Arnaud:  It’s more written yeah, you’re right. Songs like “Plume”, which are very pop in the structure are kind of new for us. I think it’s a good balance between the old songs. There isn’t too much space in the new songs for improvisation but at first, you’re just playing the new songs as they are on the album. If you can do that live, after a while we can go further and give a bit more room for the instruments to express themselves.

Actually, since we were talking about “Plume,” where was that filmed?

Zoé: Tokyo.

So, the video features a robot that falls to Earth and is mistaken for a cosplayer. And this seems like a different robot than Georges. Where did the idea for the video come from and how much did you collaborate with the director in establishing the themes and such?

Charles: Actually, we let the director have a lot of freedom to determine where they wanted to take the video.

Zoé: We have input for the edit to make sure it’s tight with the music. What was cool was their influences from old science fiction. There’s also the part at the end like Terminator with the red eye. It also had influences to previous music videos like the video for “Suzy,” which references Metropolis and things like that. I guess it’s because they watched the previous video and said, “okay, that’s a cool mix of things from the past and references.”

Charles: It gives some sense of continuity too.

Zoé: We’re also interested in filming all over the world. We had “Dramaphone” in Paris, “Midnight” in Compton, and now it’s Tokyo, so why not?



So, why “Plume”? Would that video specifically have worked with another song?

Charles: We like the fact that “Plume” is a bit tropical, like a summer track, and the music video is not at all a summer track. It’s a deep contrast. We like that. It’s surprising – you expect to see girls on the beach.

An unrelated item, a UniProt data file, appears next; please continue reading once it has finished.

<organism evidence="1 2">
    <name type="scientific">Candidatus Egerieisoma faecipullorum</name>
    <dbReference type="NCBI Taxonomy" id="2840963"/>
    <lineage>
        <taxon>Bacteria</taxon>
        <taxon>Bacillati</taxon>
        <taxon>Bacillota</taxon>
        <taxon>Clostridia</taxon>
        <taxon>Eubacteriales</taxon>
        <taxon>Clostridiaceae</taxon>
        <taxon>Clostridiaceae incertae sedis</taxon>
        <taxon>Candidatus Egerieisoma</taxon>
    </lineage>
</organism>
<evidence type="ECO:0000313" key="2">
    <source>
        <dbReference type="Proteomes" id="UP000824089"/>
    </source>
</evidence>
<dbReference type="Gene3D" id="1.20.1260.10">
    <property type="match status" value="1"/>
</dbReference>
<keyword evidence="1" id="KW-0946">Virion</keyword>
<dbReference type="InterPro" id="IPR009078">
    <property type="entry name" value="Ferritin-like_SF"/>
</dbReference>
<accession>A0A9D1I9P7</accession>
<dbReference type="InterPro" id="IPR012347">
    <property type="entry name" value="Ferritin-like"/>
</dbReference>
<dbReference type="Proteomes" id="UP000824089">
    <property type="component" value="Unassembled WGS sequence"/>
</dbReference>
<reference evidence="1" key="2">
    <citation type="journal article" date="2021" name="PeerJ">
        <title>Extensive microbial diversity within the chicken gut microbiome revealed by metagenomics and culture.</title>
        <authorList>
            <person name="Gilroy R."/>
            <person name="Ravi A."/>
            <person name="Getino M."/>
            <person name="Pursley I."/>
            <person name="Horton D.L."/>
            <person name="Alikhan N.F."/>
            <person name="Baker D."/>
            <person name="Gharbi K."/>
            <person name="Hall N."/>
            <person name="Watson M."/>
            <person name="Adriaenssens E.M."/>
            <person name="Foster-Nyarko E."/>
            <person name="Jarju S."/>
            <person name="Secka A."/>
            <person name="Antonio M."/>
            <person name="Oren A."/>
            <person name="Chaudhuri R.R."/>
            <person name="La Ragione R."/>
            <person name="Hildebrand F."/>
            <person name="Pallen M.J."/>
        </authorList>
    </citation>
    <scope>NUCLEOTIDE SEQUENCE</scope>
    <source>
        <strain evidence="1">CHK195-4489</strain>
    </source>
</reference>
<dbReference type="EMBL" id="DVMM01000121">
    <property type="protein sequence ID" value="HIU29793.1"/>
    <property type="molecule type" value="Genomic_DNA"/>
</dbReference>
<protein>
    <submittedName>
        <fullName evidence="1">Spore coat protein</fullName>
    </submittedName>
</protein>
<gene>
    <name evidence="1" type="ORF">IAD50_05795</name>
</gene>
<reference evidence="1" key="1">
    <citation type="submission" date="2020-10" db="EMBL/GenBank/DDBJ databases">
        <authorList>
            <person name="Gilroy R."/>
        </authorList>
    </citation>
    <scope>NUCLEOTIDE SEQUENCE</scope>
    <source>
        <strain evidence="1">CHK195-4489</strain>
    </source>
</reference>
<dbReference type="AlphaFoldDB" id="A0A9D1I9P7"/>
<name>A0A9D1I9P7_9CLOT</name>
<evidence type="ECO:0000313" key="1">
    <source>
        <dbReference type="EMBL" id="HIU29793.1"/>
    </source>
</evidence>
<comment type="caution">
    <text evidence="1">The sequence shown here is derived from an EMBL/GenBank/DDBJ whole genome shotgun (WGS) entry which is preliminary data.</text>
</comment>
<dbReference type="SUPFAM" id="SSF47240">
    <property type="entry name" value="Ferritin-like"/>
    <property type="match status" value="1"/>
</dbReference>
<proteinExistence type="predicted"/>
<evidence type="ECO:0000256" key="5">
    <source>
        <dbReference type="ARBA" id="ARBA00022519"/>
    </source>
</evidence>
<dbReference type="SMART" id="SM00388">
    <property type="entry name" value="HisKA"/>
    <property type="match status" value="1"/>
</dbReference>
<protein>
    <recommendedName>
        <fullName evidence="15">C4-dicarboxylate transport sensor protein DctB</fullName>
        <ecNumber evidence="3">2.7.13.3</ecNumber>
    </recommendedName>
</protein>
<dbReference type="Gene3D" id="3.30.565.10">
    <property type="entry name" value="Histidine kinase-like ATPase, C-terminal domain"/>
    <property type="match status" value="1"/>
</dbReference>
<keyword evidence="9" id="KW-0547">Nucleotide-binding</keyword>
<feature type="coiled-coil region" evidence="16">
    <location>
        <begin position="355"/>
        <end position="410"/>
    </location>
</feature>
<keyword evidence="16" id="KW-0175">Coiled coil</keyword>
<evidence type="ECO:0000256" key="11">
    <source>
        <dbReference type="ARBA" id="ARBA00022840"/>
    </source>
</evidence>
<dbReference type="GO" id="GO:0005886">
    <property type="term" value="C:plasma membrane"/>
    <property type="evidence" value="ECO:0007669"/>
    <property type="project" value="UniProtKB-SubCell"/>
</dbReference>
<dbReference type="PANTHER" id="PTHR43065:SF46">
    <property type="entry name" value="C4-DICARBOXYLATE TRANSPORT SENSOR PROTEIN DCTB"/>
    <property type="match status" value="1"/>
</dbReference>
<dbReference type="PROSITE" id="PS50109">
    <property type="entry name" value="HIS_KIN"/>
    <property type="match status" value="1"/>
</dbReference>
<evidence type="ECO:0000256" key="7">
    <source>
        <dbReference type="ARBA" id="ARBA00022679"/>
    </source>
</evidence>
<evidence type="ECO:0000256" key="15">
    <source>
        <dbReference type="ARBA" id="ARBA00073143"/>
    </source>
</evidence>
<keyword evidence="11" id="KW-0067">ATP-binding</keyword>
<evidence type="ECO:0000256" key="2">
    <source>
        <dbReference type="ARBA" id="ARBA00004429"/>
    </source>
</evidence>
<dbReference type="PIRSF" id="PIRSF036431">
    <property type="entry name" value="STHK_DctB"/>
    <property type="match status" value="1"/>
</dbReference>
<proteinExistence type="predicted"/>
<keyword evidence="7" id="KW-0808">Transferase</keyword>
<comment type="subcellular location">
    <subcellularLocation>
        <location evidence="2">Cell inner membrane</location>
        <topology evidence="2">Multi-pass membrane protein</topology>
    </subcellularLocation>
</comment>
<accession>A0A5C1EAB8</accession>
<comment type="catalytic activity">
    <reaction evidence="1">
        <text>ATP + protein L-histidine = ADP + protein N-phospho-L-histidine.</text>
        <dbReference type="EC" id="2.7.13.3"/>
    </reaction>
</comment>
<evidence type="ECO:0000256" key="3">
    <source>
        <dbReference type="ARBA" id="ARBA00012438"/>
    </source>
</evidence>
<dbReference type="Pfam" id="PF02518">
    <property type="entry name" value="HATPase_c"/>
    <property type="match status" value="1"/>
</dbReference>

The video felt very winter with -

Zoé: I would say fall.

Yeah, all the gray colors. Is the robot dead?

Zoé: Who knows.

Arnaud:  I think so.

Zoé: Can we say that robots…?

Charles: Robots don’t die.

Zoé: Robots never die.

Okay, now this is the obligatory influences question but I’m going to spin it a little bit. Were there any specific inspirations for the album Chronologic? Obviously, musical inspirations are very cool, but I’m more interested in life experiences, relationships, and so on, because to me there felt like there was this thread of nostalgia throughout the whole album, particularly on the song “Waterguns.”

Charles: We like to work on these tracks together, so take a song like “Plume.” It’s a very dancy song, but the harmony and the colors of the sweet voice are quite nostalgic and melancholic. We actually did a track called “Melancolia” which is very melancholic [laughing].

Our music is full of joy, but joy is also melancholia. It’s not just about having fun and moving your body.



That’s actually why I felt nostalgia was such an appropriate emotion, because it can be joyful as well as terribly sad. As I mentioned before, I felt that Chronologic was somewhat a departure from previous albums. I don’t know if you feel this way, but Robot Face sort of distilled the electro swing lightning from your self titled. Chronologic still has that, but in a lot of places it takes things in a more subdued direction, maybe even influenced more by hip-hop and with flavors of the more haunting songs on Panic. What spurred that change?

Arnaud:  I think it’s just natural. We just wanted to do more songish, poppish format. Adding some new singles, new voices, just to change a little bit. It was already a slight turn on Robot Face. At first, people said “yeah, what the fuck, where are the instruments.” But…no one complains anymore.

Maybe it will be the same with Chronologic. Right now people are saying, “oh what, so now you’re a pop band?”

Charles: It’s more difficult to make a track for Chronologic than a track for the first album with many gimmicks, many parts. Less is best, in some music.

Arnaud:  It was certainly not the case on the first album.

Charles: There was lots and lots and lots of information.

Zoé: But it’s still the case. I think the next challenge for Caravan Palace is less information.